Consumer Reports says the insurance industry creates proprietary scores by “cherry-picking” roughly 30 of almost 130 details in credit reports. An insurance score is  “very different from the FICO score you might be familiar with, so that one can’t be used to guess the other reliably,” says Consumer Reports.

How to raise your insurance score

Here’s what FICO says are the most important things you can do to improve your insurance score:

  • Pay all your loans and credit card bills on time. Payment history is the most heavily weighted element of a FICO insurance score, accounting for 40% of it. Pay at least the minimum due on credit cards every month. Late payments and accounts sent to collections hurt your score, as do financial judgments against you, bankruptcies and wage attachments. The number and amounts of past-due obligations are considered as well as how late the payments are. Basically, the later the payments, and the more you owe past the due dates, the lower your score.
  • Keep credit card balances low. How much you owe relative to your credit limits is the second-most important factor FICO considers, accounting for 30% of your insurance score. If you’ve spent close to your credit card limits, make reducing debt a priority. Watch your spending and pay off as much as you can each month to bring down the balances.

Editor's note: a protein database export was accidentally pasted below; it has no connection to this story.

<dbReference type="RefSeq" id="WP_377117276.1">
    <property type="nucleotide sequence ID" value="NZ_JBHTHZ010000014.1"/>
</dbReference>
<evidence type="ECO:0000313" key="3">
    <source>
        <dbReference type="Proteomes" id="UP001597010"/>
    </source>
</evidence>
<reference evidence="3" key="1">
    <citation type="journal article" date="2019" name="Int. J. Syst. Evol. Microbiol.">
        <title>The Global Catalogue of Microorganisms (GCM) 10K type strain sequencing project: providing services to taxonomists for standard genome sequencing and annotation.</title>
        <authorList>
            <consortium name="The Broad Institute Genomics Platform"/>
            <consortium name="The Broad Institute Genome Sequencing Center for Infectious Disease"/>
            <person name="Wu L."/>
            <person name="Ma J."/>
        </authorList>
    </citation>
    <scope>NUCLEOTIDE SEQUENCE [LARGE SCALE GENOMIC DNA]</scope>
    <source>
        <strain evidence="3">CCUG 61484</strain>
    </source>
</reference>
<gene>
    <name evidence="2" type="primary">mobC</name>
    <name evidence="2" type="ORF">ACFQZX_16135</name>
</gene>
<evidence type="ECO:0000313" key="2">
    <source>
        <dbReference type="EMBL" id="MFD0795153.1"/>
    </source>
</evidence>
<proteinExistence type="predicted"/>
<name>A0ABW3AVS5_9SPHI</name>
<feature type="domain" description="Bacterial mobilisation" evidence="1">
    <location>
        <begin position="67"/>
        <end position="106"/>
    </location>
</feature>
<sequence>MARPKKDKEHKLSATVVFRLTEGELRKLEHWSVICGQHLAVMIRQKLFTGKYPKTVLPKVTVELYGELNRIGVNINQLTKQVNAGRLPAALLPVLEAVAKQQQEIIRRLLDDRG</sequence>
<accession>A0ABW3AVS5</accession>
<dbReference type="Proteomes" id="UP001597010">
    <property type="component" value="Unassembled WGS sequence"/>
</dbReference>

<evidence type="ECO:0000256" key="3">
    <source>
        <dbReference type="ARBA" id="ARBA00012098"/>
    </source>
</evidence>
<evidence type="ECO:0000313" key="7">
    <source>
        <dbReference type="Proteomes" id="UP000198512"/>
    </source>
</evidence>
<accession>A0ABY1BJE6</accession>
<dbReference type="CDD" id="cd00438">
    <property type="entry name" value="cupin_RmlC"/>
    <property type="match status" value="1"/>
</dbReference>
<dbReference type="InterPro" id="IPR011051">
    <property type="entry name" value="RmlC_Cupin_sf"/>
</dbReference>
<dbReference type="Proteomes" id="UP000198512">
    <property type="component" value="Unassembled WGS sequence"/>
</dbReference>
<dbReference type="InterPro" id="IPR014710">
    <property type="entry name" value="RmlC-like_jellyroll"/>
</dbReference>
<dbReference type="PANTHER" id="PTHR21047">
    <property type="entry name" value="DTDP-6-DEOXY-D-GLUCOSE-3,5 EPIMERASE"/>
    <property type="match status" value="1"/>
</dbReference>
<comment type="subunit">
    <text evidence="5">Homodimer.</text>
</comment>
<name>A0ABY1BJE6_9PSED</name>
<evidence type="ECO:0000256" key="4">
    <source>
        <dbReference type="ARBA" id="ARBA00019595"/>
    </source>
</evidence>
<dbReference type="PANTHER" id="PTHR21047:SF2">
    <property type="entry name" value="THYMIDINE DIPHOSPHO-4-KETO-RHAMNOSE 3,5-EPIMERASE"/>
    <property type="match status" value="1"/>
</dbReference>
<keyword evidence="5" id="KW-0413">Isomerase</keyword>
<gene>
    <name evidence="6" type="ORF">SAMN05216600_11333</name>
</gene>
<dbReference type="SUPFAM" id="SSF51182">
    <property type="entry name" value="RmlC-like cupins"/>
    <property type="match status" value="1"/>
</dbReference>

• Open new credit accounts sparingly. Opening too many accounts can hurt your score. That means you might save more in the long run by declining a new retail credit card offer, for instance, even if filling out the application means an immediate discount at the cash register. The pursuit of new credit accounts for 10% of your score.

The length of your credit history accounts for 15% of a FICO insurance score, and the type of credit you use — personal loans or credit cards — accounts for 5%. However, most states generally require insurance companies to consider applicants with little or no credit history as average risk, or to consider their lack of credit history a neutral factor. Some states restrict insurers from considering the types of credit you use as an element in an insurance score.

The National Association of Insurance Commissioners has more information about credit and insurance.

Check your credit report for errors

Mistakes on your credit report can hurt you. Make sure your insurance score is based on accurate information. You can order free copies of your credit reports from the major credit reporting bureaus once a year from Annualcreditreport.com. If you find mistakes, follow the appropriate bureau’s online instructions for getting the misinformation corrected.

Finally, remember to shop around and compare car insurance quotes. Insurance companies vary in how heavily they weigh credit and other factors, and quotes can vary by hundreds of dollars a year. NerdWallet’s car insurance comparison tool can help you get started.

Barbara Marquand is a staff writer at NerdWallet, a personal finance website.

The Christian Science Monitor has assembled a diverse group of the best personal finance bloggers out there. Our guest bloggers are not employed or directed by the Monitor and the views expressed are the bloggers' own, as is responsibility for the content of their blogs. To contact us about a blogger, click here. To add or view a comment on a guest blog, please go to the blogger's own site by clicking on the link in the blog description box above.